Initially we look at the constitution of the Evangelical Lutheran Church in America (ELCA) to see what it says about the Bible. The ELCA Constitution has two statements regarding the Bible. First, there is a general statement about the Word of God, which is understood in a threefold sense: 1) Jesus Christ (the incarnate Word); 2) the message of law and gospel (the proclaimed Word); and 3) the Bible (the written word). Second, there is a specific statement about the Bible as authoritative for the church’s proclamation, faith, and life. The ELCA accepts the canonical Scriptures of the Old and New Testaments as the inspired Word of God and the authoritative source and norm of its proclamation, faith, and life.

Mark Allen Powell identifies four phrases that Lutherans often use when talking about the Bible.

Law and Gospel: Lutherans say that the Word of God speaks both law and gospel and that both must be held together for God’s Word to be fulfilled: the law is that which accuses us and judges us, and the Gospel is that which comforts us and saves us. This message of law and gospel is at the heart of scripture: faithful interpretation discerns this message; faithful proclamation declares this message.

Sola Scriptura (scripture alone): Lutherans say that scripture is the “only rule and norm” according to which doctrines are to be established and evaluated. This does not mean that Lutherans do not respect the validity of sound reason or the legitimacy of human experience. Scripture has unique authority as the only record of revealed truth, and it, therefore, provides a perspective from which human reason and experience are best understood.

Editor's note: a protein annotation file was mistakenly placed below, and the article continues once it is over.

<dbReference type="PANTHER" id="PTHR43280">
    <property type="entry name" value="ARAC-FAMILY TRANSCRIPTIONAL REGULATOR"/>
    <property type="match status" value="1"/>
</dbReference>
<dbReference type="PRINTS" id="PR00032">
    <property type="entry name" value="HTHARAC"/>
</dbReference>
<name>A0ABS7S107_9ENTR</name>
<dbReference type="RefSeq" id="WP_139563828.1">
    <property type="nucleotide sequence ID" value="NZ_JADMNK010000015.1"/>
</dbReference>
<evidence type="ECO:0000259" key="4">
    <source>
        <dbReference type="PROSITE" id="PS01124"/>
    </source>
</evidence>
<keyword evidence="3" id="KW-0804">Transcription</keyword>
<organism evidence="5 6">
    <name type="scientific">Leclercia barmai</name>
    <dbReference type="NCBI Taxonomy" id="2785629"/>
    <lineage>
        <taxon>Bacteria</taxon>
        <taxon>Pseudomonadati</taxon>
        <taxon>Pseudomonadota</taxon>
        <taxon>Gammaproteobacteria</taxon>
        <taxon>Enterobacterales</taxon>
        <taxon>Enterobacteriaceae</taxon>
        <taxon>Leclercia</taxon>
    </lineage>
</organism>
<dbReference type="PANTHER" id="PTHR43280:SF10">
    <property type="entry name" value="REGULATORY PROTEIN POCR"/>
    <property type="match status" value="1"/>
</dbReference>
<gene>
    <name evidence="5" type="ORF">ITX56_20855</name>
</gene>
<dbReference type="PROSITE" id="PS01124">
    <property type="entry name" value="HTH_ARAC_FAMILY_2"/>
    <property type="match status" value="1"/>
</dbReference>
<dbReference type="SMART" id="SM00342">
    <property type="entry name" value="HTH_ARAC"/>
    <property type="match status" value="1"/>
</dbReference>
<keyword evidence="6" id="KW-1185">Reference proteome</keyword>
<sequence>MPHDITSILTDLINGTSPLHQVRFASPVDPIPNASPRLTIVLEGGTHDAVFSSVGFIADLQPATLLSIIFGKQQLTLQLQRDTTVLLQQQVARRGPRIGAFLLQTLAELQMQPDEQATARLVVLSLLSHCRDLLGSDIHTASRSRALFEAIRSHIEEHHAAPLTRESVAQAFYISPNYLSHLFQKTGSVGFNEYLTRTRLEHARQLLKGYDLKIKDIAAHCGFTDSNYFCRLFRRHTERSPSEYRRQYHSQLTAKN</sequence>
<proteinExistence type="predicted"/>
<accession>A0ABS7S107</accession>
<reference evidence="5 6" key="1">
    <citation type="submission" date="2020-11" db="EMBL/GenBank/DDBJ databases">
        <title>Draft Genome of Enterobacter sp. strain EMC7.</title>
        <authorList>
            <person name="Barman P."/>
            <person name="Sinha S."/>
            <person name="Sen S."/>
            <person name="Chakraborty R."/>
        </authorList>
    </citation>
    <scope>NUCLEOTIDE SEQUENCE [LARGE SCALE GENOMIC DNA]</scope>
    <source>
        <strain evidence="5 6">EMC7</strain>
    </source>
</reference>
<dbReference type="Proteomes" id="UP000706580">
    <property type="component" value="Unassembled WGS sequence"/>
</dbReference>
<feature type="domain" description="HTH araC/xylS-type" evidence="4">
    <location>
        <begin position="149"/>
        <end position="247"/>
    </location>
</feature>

The Plain Sense: Lutherans say that scripture is to be interpreted in line with its “plain sense.” This means that passages are to be understood in the sense that would have seemed obvious to their original readers (e.g., “metaphorical” or “literal”). Secret systems of “coded meaning” are not to be imposed on scripture to produce interpretations unavailable to the original audience.

Public Interpretation: Lutherans say that the interpretation of scripture is a public act rather than a private one. Individuals should not view the Bible as a conduit for receiving private messages from God but should recognize that the Bible presents God's word to the Church as a whole. The meaning of scripture for individuals is to be found by seeking application of its universal message to personal situations.